Saba, Abraham ben Jacob
SABA, ABRAHAM BEN JACOB
SABA, ABRAHAM BEN JACOB (d. c. 1508), Spanish exegete, preacher, and kabbalist. On the expulsion of the Jews from *Spain, Abraham settled in Oporto (Portugal), where he wrote commentaries on the Pentateuch, the Five Scrolls, and on Avot. When the forced conversion of the Jews was decreed in Portugal in 1497, his two young sons were baptized and his extensive library plundered. He left Oporto, taking his writings with him, but when near Lisbon he was warned by the local Jews of the danger of entering the city with Hebrew books in his possession, which was a capital offense. He thereupon buried his manuscripts under an olive tree. In Lisbon he was arrested and imprisoned together with other scholars, pressure being exerted on them to accept baptism. After nearly six months he succeeded in escaping to Fez in Morocco, where he fell ill. When he recovered, he began to rewrite his lost works from memory. He succeeded in completing only his commentaries on the Pentateuch, Ruth, and Esther. He remained in Fez for ten years, and in 1508 he was in Tlemcen in Algeria, and, it is thought, later in Italy.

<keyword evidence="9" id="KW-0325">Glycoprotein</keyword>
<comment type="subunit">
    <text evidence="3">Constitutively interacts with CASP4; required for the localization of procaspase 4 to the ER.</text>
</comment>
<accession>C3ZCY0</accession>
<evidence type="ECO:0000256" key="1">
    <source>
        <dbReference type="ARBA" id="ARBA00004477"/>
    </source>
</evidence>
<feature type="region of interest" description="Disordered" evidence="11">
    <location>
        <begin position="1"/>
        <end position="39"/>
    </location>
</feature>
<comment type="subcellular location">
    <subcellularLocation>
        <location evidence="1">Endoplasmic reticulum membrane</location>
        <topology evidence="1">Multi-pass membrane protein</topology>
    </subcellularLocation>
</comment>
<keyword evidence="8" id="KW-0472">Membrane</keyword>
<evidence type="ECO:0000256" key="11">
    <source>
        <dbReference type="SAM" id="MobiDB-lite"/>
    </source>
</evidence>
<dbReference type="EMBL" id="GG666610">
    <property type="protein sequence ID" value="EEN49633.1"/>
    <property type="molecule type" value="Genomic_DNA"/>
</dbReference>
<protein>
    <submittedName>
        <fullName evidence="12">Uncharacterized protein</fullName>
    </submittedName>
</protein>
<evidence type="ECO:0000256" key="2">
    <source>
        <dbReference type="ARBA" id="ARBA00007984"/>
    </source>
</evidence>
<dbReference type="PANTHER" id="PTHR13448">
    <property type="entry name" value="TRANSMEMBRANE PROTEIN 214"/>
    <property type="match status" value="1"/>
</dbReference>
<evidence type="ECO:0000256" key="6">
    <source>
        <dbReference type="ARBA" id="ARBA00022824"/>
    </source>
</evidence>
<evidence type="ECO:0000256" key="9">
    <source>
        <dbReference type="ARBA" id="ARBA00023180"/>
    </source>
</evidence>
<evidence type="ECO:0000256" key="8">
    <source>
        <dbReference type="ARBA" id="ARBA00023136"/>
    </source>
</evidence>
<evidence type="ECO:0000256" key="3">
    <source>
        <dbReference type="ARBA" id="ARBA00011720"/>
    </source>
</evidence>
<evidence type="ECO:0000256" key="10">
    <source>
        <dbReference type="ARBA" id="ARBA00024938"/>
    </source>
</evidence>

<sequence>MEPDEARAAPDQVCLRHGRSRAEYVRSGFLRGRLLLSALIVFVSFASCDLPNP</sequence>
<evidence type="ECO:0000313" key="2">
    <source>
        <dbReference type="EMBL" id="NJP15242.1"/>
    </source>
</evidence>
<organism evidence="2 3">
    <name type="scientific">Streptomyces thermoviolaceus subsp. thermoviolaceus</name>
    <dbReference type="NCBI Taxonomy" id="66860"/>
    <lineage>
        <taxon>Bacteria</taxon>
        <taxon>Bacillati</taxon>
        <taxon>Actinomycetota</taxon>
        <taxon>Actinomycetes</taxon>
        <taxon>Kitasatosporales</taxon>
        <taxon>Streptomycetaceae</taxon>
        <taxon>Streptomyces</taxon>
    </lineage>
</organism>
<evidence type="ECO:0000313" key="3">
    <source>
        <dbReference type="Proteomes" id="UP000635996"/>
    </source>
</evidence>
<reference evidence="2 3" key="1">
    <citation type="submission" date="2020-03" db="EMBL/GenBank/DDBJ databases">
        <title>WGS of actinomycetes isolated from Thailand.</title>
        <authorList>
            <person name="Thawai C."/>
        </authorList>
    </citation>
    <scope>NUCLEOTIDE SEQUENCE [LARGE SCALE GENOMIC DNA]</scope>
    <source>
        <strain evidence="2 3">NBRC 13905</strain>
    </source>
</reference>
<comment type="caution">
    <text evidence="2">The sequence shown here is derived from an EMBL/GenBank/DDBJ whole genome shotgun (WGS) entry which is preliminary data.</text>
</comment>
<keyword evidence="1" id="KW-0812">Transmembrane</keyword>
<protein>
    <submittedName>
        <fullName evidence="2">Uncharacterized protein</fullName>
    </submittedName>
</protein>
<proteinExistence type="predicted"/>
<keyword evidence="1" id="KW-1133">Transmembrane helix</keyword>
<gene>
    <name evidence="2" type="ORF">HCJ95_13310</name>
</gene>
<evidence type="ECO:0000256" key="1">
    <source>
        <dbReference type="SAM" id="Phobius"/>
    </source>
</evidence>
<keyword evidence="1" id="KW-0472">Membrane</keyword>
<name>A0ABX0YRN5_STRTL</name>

Ḥ.J.D. Azulai tells an anecdote relating to Abraham. On a sea voyage to Verona, Saba became dangerously ill and, during a heavy storm, exacted a promise from his fellow travelers that, should he die, he would be given Jewish burial on dry land. As a result of his prayers the storm abated. He died on the eve of the Day of Atonement and the captain saw to it that the local Jews carried out his request. According to another account, however, he died in Fez. In Spain, Portugal, and Morocco Saba preached in the synagogues, urging the congregations to fulfill the principles of Judaism. He attributed their misfortunes to that, in their pride and arrogance, they had forgotten their ancestral land, building themselves palatial residences in alien countries, neglecting the Torah, and desecrating the Sabbath.
Abraham's works included Ẓeror ha-Mor (Venice, 1522), a commentary on the Pentateuch: a Latin translation of this by Conrad Pellicanus is extant in manuscript in the city library of Zurich; Eshkol ha-Kofer, commentaries on the Five Scrolls (the commentary on Esther published in 1904, on Ruth published in 1908); Perush Eser Sefirot, on the ten Sefirot, extant in manuscript, which he wrote in Tlemcen. His lost works include commentaries on Job; on the commandments, Ẓeror ha-Kesef, which he wrote in his youth; Ẓeror ha-Ḥayyim, on tractate Avot; on Psalms; and a kabbalistic commentary on the daily prayers.
Michael, Or, no. 199; N.S. Leibowitz, Rabbi Avraham Saba u-Sefarav … (1936).